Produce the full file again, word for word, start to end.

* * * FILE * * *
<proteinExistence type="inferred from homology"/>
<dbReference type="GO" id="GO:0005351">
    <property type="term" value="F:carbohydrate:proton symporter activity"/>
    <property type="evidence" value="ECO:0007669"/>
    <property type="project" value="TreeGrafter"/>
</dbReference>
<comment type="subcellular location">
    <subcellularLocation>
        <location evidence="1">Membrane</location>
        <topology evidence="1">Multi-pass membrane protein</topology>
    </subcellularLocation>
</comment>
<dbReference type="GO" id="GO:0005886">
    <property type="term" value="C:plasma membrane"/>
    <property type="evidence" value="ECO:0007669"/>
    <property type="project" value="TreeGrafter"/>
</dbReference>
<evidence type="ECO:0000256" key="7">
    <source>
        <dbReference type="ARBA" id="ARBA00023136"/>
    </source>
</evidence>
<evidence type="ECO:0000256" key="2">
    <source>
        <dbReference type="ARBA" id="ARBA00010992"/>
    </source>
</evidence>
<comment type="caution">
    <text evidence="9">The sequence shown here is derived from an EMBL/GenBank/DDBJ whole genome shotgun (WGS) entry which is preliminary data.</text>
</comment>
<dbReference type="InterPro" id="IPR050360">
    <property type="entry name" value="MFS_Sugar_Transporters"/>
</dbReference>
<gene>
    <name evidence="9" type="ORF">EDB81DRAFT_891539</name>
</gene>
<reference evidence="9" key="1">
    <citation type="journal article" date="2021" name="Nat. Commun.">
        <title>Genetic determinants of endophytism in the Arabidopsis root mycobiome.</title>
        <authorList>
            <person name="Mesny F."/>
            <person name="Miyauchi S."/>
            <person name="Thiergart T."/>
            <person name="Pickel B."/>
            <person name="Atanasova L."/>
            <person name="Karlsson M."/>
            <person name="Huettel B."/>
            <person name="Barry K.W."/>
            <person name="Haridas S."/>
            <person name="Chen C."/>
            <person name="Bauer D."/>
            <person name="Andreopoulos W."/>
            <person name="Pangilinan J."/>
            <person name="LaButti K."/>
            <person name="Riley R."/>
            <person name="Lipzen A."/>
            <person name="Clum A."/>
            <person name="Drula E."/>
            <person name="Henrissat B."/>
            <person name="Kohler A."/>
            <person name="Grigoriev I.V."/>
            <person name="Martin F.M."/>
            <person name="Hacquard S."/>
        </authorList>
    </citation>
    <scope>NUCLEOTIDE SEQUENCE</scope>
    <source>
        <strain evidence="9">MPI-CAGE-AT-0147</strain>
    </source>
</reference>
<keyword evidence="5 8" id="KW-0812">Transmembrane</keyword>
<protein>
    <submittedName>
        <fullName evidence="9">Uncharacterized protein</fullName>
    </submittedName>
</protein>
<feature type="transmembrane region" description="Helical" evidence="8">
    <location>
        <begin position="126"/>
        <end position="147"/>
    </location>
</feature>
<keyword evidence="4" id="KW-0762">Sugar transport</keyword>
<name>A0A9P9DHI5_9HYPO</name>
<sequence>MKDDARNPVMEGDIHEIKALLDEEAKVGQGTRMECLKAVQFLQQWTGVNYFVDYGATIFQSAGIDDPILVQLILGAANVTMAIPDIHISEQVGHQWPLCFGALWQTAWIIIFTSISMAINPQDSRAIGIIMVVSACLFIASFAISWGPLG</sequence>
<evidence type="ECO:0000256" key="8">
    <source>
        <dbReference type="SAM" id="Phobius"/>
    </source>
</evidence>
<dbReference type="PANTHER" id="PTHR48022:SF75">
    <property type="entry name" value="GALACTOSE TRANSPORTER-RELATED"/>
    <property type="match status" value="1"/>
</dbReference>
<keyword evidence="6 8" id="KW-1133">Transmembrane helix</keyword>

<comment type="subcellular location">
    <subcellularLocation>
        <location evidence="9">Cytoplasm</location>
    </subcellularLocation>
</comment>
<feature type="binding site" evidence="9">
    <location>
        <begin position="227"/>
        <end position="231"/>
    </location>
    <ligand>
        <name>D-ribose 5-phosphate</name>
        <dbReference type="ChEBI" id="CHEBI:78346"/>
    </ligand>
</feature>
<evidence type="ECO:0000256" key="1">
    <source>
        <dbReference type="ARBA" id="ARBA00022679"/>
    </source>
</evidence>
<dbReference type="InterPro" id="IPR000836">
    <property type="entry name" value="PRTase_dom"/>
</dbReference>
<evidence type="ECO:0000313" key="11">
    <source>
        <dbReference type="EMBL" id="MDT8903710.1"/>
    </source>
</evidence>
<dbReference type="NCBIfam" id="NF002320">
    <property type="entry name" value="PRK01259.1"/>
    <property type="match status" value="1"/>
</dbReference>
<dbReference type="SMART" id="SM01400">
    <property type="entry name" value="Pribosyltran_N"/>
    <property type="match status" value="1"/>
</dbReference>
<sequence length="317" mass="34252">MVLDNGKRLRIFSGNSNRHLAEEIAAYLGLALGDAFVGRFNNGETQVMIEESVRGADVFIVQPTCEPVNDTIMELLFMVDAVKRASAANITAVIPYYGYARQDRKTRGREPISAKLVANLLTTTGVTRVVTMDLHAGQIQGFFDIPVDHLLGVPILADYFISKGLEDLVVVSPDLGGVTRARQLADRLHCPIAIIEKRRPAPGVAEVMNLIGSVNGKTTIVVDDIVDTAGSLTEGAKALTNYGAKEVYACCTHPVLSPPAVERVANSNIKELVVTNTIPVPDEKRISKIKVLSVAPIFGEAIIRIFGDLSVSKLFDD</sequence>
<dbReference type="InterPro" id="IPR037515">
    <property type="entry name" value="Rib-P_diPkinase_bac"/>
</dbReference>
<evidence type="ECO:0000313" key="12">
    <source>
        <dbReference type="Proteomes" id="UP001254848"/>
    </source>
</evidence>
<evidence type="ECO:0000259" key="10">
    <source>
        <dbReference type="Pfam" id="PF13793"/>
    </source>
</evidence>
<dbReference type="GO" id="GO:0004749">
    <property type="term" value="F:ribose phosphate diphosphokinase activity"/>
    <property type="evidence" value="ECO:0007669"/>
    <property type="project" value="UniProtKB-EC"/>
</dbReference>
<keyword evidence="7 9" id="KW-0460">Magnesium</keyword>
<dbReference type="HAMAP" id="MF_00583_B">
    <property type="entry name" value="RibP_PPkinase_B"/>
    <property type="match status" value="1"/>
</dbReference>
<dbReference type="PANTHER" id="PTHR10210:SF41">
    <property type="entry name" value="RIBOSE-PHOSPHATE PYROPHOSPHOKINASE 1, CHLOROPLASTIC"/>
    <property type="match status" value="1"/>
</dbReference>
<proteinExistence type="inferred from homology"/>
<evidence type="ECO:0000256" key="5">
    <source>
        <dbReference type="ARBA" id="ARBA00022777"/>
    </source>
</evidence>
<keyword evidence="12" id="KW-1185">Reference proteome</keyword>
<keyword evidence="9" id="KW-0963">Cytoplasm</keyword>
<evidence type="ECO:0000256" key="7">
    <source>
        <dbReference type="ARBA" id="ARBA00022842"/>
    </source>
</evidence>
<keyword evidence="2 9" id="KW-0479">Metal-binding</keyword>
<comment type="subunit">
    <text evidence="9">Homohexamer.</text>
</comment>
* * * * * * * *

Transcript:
<proteinExistence type="inferred from homology"/>
<dbReference type="GO" id="GO:0005351">
    <property type="term" value="F:carbohydrate:proton symporter activity"/>
    <property type="evidence" value="ECO:0007669"/>
    <property type="project" value="TreeGrafter"/>
</dbReference>
<comment type="subcellular location">
    <subcellularLocation>
        <location evidence="1">Membrane</location>
        <topology evidence="1">Multi-pass membrane protein</topology>
    </subcellularLocation>
</comment>
<dbReference type="GO" id="GO:0005886">
    <property type="term" value="C:plasma membrane"/>
    <property type="evidence" value="ECO:0007669"/>
    <property type="project" value="TreeGrafter"/>
</dbReference>
<evidence type="ECO:0000256" key="7">
    <source>
        <dbReference type="ARBA" id="ARBA00023136"/>
    </source>
</evidence>
<evidence type="ECO:0000256" key="2">
    <source>
        <dbReference type="ARBA" id="ARBA00010992"/>
    </source>
</evidence>
<comment type="caution">
    <text evidence="9">The sequence shown here is derived from an EMBL/GenBank/DDBJ whole genome shotgun (WGS) entry which is preliminary data.</text>
</comment>
<dbReference type="InterPro" id="IPR050360">
    <property type="entry name" value="MFS_Sugar_Transporters"/>
</dbReference>
<gene>
    <name evidence="9" type="ORF">EDB81DRAFT_891539</name>
</gene>
<reference evidence="9" key="1">
    <citation type="journal article" date="2021" name="Nat. Commun.">
        <title>Genetic determinants of endophytism in the Arabidopsis root mycobiome.</title>
        <authorList>
            <person name="Mesny F."/>
            <person name="Miyauchi S."/>
            <person name="Thiergart T."/>
            <person name="Pickel B."/>
            <person name="Atanasova L."/>
            <person name="Karlsson M."/>
            <person name="Huettel B."/>
            <person name="Barry K.W."/>
            <person name="Haridas S."/>
            <person name="Chen C."/>
            <person name="Bauer D."/>
            <person name="Andreopoulos W."/>
            <person name="Pangilinan J."/>
            <person name="LaButti K."/>
            <person name="Riley R."/>
            <person name="Lipzen A."/>
            <person name="Clum A."/>
            <person name="Drula E."/>
            <person name="Henrissat B."/>
            <person name="Kohler A."/>
            <person name="Grigoriev I.V."/>
            <person name="Martin F.M."/>
            <person name="Hacquard S."/>
        </authorList>
    </citation>
    <scope>NUCLEOTIDE SEQUENCE</scope>
    <source>
        <strain evidence="9">MPI-CAGE-AT-0147</strain>
    </source>
</reference>
<keyword evidence="5 8" id="KW-0812">Transmembrane</keyword>
<protein>
    <submittedName>
        <fullName evidence="9">Uncharacterized protein</fullName>
    </submittedName>
</protein>
<feature type="transmembrane region" description="Helical" evidence="8">
    <location>
        <begin position="126"/>
        <end position="147"/>
    </location>
</feature>
<keyword evidence="4" id="KW-0762">Sugar transport</keyword>
<name>A0A9P9DHI5_9HYPO</name>
<sequence>MKDDARNPVMEGDIHEIKALLDEEAKVGQGTRMECLKAVQFLQQWTGVNYFVDYGATIFQSAGIDDPILVQLILGAANVTMAIPDIHISEQVGHQWPLCFGALWQTAWIIIFTSISMAINPQDSRAIGIIMVVSACLFIASFAISWGPLG</sequence>
<evidence type="ECO:0000256" key="8">
    <source>
        <dbReference type="SAM" id="Phobius"/>
    </source>
</evidence>
<dbReference type="PANTHER" id="PTHR48022:SF75">
    <property type="entry name" value="GALACTOSE TRANSPORTER-RELATED"/>
    <property type="match status" value="1"/>
</dbReference>
<keyword evidence="6 8" id="KW-1133">Transmembrane helix</keyword>

<comment type="subcellular location">
    <subcellularLocation>
        <location evidence="9">Cytoplasm</location>
    </subcellularLocation>
</comment>
<feature type="binding site" evidence="9">
    <location>
        <begin position="227"/>
        <end position="231"/>
    </location>
    <ligand>
        <name>D-ribose 5-phosphate</name>
        <dbReference type="ChEBI" id="CHEBI:78346"/>
    </ligand>
</feature>
<evidence type="ECO:0000256" key="1">
    <source>
        <dbReference type="ARBA" id="ARBA00022679"/>
    </source>
</evidence>
<dbReference type="InterPro" id="IPR000836">
    <property type="entry name" value="PRTase_dom"/>
</dbReference>
<evidence type="ECO:0000313" key="11">
    <source>
        <dbReference type="EMBL" id="MDT8903710.1"/>
    </source>
</evidence>
<dbReference type="NCBIfam" id="NF002320">
    <property type="entry name" value="PRK01259.1"/>
    <property type="match status" value="1"/>
</dbReference>
<dbReference type="SMART" id="SM01400">
    <property type="entry name" value="Pribosyltran_N"/>
    <property type="match status" value="1"/>
</dbReference>
<sequence length="317" mass="34252">MVLDNGKRLRIFSGNSNRHLAEEIAAYLGLALGDAFVGRFNNGETQVMIEESVRGADVFIVQPTCEPVNDTIMELLFMVDAVKRASAANITAVIPYYGYARQDRKTRGREPISAKLVANLLTTTGVTRVVTMDLHAGQIQGFFDIPVDHLLGVPILADYFISKGLEDLVVVSPDLGGVTRARQLADRLHCPIAIIEKRRPAPGVAEVMNLIGSVNGKTTIVVDDIVDTAGSLTEGAKALTNYGAKEVYACCTHPVLSPPAVERVANSNIKELVVTNTIPVPDEKRISKIKVLSVAPIFGEAIIRIFGDLSVSKLFDD</sequence>
<dbReference type="InterPro" id="IPR037515">
    <property type="entry name" value="Rib-P_diPkinase_bac"/>
</dbReference>
<evidence type="ECO:0000313" key="12">
    <source>
        <dbReference type="Proteomes" id="UP001254848"/>
    </source>
</evidence>
<evidence type="ECO:0000259" key="10">
    <source>
        <dbReference type="Pfam" id="PF13793"/>
    </source>
</evidence>
<dbReference type="GO" id="GO:0004749">
    <property type="term" value="F:ribose phosphate diphosphokinase activity"/>
    <property type="evidence" value="ECO:0007669"/>
    <property type="project" value="UniProtKB-EC"/>
</dbReference>
<keyword evidence="7 9" id="KW-0460">Magnesium</keyword>
<dbReference type="HAMAP" id="MF_00583_B">
    <property type="entry name" value="RibP_PPkinase_B"/>
    <property type="match status" value="1"/>
</dbReference>
<dbReference type="PANTHER" id="PTHR10210:SF41">
    <property type="entry name" value="RIBOSE-PHOSPHATE PYROPHOSPHOKINASE 1, CHLOROPLASTIC"/>
    <property type="match status" value="1"/>
</dbReference>
<proteinExistence type="inferred from homology"/>
<evidence type="ECO:0000256" key="5">
    <source>
        <dbReference type="ARBA" id="ARBA00022777"/>
    </source>
</evidence>
<keyword evidence="12" id="KW-1185">Reference proteome</keyword>
<keyword evidence="9" id="KW-0963">Cytoplasm</keyword>
<evidence type="ECO:0000256" key="7">
    <source>
        <dbReference type="ARBA" id="ARBA00022842"/>
    </source>
</evidence>
<keyword evidence="2 9" id="KW-0479">Metal-binding</keyword>
<comment type="subunit">
    <text evidence="9">Homohexamer.</text>
</comment>